Can Infovish disrupt the Indian services model and rediscover its mojo?

Wow.  When the rumors leaked out about Vishal Sikka being tapped up for the Infosys CEO job, we thought this idle speculation, but a possibility that Vishal could have some role where he could absorb the nuances of the services business to potentially take over in a couple of years.

But – lo and behold – the old guard have decided it’s time to make a dramatic change and a big bold statement to the world by placing the popular tech innovator, Vishal Sikka, in charge of rediscovering that elusive Infosys mojo that has been absent for some time now. So… is the Infosys monarchy behaving like a Premier League soccer club and making a panic play to stave off relegation to the second tier of providers, or is this the boldest move yet from one of the TWITCH* provider family to make a late run at the Champions League?

Infovish Pros

Vishal is a technologist and much admired by technology-driven executives.  His recent departure at SAP demonstrated how loved he was by the techno-purists and was seen by many as SAP selling its technology soul to appease the money-men. He was a driving force behind SAP’s HANA (Hasso Plattner’s brainchild) and  the firm’s emerging Cloud capabilities – and his absence at the recent Sapphire event was even more depressing than Bill McDermott’s keynote speech.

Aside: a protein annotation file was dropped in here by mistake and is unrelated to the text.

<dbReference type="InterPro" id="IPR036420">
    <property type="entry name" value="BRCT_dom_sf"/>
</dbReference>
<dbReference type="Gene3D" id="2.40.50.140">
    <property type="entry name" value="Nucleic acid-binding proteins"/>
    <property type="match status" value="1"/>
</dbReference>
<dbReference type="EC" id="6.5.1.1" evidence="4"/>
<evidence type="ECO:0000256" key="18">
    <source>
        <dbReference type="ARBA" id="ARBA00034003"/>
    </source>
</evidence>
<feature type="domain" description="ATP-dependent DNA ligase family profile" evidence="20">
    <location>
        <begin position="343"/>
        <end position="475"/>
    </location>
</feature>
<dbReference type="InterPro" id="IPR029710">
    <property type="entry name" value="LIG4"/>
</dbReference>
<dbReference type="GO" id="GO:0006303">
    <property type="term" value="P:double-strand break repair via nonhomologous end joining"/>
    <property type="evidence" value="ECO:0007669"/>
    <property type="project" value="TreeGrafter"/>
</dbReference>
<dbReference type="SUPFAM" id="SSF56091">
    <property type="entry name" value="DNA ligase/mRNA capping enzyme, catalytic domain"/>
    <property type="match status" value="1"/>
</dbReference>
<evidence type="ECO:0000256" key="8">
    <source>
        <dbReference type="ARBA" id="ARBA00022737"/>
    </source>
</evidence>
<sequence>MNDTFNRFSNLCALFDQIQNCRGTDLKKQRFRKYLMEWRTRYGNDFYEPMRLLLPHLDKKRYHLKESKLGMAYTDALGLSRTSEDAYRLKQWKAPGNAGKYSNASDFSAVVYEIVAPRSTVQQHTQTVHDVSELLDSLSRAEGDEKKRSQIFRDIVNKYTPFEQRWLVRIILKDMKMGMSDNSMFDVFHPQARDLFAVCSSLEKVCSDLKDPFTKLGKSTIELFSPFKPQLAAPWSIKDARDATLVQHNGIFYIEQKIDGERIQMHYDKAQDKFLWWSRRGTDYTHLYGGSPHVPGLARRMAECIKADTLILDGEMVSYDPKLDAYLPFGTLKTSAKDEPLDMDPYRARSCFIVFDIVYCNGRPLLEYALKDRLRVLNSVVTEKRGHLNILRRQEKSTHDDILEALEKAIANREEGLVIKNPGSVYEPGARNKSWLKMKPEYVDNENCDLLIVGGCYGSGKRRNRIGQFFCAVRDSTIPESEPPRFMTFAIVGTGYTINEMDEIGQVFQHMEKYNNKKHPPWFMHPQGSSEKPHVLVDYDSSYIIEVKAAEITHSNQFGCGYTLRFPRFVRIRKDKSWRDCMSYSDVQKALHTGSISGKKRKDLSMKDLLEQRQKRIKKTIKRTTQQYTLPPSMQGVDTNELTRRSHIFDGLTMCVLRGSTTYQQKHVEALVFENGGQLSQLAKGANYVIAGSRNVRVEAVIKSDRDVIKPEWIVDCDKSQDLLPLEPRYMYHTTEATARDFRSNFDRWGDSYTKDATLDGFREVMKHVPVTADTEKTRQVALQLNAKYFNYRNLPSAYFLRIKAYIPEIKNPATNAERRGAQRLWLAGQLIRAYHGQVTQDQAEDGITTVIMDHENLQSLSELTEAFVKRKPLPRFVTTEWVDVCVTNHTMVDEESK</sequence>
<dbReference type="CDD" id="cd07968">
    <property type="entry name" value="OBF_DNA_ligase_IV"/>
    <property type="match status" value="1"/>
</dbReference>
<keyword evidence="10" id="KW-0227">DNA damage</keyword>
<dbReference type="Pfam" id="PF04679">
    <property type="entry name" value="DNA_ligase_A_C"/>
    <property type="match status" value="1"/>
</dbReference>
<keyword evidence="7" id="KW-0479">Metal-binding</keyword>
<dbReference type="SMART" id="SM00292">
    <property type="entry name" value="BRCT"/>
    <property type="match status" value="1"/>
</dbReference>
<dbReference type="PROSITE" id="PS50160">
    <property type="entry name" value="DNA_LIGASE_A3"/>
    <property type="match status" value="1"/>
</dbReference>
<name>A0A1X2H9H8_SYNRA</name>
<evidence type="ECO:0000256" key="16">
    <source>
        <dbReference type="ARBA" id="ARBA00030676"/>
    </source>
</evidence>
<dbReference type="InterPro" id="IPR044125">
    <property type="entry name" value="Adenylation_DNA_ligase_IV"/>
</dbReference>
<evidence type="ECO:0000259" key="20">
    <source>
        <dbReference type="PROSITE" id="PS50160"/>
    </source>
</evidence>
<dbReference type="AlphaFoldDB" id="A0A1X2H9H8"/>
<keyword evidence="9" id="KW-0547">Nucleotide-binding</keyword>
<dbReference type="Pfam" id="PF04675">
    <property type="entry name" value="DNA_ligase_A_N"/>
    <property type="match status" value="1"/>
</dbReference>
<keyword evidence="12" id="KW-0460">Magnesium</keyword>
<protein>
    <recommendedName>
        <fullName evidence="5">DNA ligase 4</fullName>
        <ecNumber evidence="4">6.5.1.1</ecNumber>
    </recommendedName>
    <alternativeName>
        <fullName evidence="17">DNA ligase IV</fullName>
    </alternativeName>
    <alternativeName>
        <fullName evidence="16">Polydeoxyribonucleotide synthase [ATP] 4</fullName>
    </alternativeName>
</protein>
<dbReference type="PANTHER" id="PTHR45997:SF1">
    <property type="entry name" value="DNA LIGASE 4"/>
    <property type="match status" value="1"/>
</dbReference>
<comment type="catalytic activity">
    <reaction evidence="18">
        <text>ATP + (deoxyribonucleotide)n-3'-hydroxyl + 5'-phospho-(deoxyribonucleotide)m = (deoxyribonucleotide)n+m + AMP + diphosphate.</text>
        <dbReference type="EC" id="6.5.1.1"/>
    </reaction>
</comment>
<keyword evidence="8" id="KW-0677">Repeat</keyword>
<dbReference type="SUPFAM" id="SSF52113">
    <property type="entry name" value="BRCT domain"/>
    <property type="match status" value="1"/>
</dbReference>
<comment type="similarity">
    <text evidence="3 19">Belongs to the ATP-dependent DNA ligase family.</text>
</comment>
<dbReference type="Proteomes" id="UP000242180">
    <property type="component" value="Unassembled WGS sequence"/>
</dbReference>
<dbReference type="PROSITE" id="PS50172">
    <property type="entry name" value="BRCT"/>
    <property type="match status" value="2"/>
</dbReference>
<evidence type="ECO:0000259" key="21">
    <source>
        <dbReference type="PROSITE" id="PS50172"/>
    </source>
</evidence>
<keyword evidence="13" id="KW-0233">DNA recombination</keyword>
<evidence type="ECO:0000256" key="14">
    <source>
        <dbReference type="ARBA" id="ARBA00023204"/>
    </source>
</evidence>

Vishal will be key to driving Infosys’ platforms strategy.  You only need to look at the acquisitions made by the likes of Accenture and IBM over the last couple of years to realize that Cloud-based platforms that underpin analytical, consultative value-add services are the long-term future of services.  One of the brighter spots in Infosys’ recent troubled history has been its investments in its Edge platforms which target key industries such as insurance and manufacturing, and horizontal competences such as procurement and marketing.  Having a real tech products guy at the helm will do wonders for helping Infosys develop out these platforms further and develop a “products culture” for that part of the firm.